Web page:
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Massachusetts Democrats Battle As Congressional Primary Arrives

By Elizabeth Mehren

The late congressman loved a good fight, and the band of hopefuls vying to succeed him has been only too happy to oblige.

In the days leading up to Tuesday’s special primary election, the personal attacks flew among seven Democrats competing for the seat left vacant when Rep. Joseph J. Moakley died of leukemia last spring.

More refined campaigning came from two Republicans seeking the job held by the legendary Democrat, who represented South Boston on Capitol Hill for 27 years. But their politeness is unlikely to win out, since registered Democrats outnumber Republicans 4 to 1 in the state’s ninth congressional district -- which has had just three representatives in the last 70 years.

A flurried day of door-knocking and handshaking Monday marked the end of the intense, 12-week-long battle among Democrats John Taylor, William Ferguson, William Sinnott, Cheryl Jacques, Stephen Lynch, Brian Joyce and Mark Pacheco. Polls late last week showed Lynch, a state senator, in the lead with an expected 39 percent of the vote.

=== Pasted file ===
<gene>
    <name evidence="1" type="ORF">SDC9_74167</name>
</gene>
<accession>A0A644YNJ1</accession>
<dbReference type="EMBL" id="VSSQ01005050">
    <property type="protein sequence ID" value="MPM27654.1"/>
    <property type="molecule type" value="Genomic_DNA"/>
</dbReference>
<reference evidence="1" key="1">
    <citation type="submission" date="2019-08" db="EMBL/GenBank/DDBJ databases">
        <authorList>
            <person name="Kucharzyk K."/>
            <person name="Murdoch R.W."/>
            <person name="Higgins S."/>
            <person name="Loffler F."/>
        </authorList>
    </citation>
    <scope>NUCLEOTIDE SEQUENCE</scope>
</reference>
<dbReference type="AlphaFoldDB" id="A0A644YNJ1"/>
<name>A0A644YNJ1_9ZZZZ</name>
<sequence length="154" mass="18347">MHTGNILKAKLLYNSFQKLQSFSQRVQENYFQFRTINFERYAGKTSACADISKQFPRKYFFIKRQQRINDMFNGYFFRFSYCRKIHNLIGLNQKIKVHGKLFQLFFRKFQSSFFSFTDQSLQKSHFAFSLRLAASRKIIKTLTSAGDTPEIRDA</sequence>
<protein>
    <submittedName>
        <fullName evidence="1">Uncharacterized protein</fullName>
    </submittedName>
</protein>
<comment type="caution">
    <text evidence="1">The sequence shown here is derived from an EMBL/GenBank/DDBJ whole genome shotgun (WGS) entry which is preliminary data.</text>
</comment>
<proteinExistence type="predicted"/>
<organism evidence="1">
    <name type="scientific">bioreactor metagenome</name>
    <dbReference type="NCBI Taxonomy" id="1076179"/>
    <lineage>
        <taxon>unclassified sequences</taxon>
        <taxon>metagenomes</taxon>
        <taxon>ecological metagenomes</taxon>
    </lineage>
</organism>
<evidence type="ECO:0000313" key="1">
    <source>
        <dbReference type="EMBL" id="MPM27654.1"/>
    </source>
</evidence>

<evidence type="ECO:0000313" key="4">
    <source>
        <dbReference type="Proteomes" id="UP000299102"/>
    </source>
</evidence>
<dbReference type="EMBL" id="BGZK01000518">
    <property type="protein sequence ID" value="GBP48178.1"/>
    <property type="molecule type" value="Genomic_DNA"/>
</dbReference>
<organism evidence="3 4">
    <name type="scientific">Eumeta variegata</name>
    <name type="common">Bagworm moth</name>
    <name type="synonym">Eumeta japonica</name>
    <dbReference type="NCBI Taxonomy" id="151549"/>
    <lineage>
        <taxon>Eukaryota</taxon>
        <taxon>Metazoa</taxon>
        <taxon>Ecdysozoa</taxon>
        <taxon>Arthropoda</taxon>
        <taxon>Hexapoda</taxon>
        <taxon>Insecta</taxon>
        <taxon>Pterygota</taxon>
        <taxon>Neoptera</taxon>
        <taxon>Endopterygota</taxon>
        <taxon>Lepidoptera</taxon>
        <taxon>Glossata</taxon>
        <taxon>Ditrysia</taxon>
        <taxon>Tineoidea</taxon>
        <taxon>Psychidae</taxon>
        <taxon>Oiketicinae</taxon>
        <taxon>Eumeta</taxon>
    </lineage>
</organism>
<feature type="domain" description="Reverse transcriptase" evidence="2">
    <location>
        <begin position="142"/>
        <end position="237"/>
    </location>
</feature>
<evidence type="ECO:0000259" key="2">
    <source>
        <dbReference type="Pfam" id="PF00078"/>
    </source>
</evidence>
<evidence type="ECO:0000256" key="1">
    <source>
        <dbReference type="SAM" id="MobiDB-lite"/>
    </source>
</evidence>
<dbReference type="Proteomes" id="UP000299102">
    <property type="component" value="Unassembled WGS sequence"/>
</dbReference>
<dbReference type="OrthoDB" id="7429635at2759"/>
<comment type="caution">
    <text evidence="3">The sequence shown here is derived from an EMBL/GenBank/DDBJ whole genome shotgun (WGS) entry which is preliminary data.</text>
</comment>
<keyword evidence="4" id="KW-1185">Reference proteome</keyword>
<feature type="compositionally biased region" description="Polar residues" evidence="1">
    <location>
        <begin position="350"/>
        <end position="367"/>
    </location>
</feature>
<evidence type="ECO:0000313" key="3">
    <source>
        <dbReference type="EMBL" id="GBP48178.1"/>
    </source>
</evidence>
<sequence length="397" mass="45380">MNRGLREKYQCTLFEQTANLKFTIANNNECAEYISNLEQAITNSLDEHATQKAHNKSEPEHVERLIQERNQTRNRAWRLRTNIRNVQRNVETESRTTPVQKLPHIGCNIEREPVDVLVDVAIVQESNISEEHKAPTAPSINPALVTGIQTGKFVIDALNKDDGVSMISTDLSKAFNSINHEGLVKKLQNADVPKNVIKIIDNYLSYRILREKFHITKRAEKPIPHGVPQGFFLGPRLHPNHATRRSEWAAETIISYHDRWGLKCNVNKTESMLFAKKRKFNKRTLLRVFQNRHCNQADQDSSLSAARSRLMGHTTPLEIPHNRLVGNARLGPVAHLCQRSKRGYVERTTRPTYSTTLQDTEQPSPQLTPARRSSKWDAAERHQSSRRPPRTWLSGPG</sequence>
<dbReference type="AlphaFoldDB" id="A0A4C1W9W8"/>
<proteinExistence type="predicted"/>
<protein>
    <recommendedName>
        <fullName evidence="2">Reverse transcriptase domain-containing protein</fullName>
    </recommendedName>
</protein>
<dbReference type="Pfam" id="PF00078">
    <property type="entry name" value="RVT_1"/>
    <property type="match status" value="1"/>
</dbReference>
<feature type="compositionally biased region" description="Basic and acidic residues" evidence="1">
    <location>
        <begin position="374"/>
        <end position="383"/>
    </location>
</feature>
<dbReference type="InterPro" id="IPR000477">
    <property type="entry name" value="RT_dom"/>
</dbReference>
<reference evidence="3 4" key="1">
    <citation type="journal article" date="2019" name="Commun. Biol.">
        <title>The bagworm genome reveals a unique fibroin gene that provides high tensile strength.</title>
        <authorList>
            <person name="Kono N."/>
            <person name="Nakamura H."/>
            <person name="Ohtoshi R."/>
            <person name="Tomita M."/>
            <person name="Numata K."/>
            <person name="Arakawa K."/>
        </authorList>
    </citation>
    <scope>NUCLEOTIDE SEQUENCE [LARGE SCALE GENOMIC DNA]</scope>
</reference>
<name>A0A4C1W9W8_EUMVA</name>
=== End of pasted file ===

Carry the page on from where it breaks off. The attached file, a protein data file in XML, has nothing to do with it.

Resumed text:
Jacques, his closest rival at 18 percent, spent much of the race painting Lynch as a friend of the “radical right” and a foe of abortion rights. “He will go to Washington, he will join the Republican extremists to take away a woman’s right to choose,” Jacques, also a state senator, predicted in a final debate Sunday night.

Lynch, insisting that “there are no Republican, right-wing extremists” in Massachusetts, noted that Moakley had opposed abortion.

During the campaign, Joyce -- also a member of the state Senate -- sent out mailings that contained unflattering references to the live-in partner of Jacques, who is a lesbian. Joyce, who drew 12 percent in last week’s polls, offended many Moakley loyalists by announcing his candidacy before the veteran legislator had died.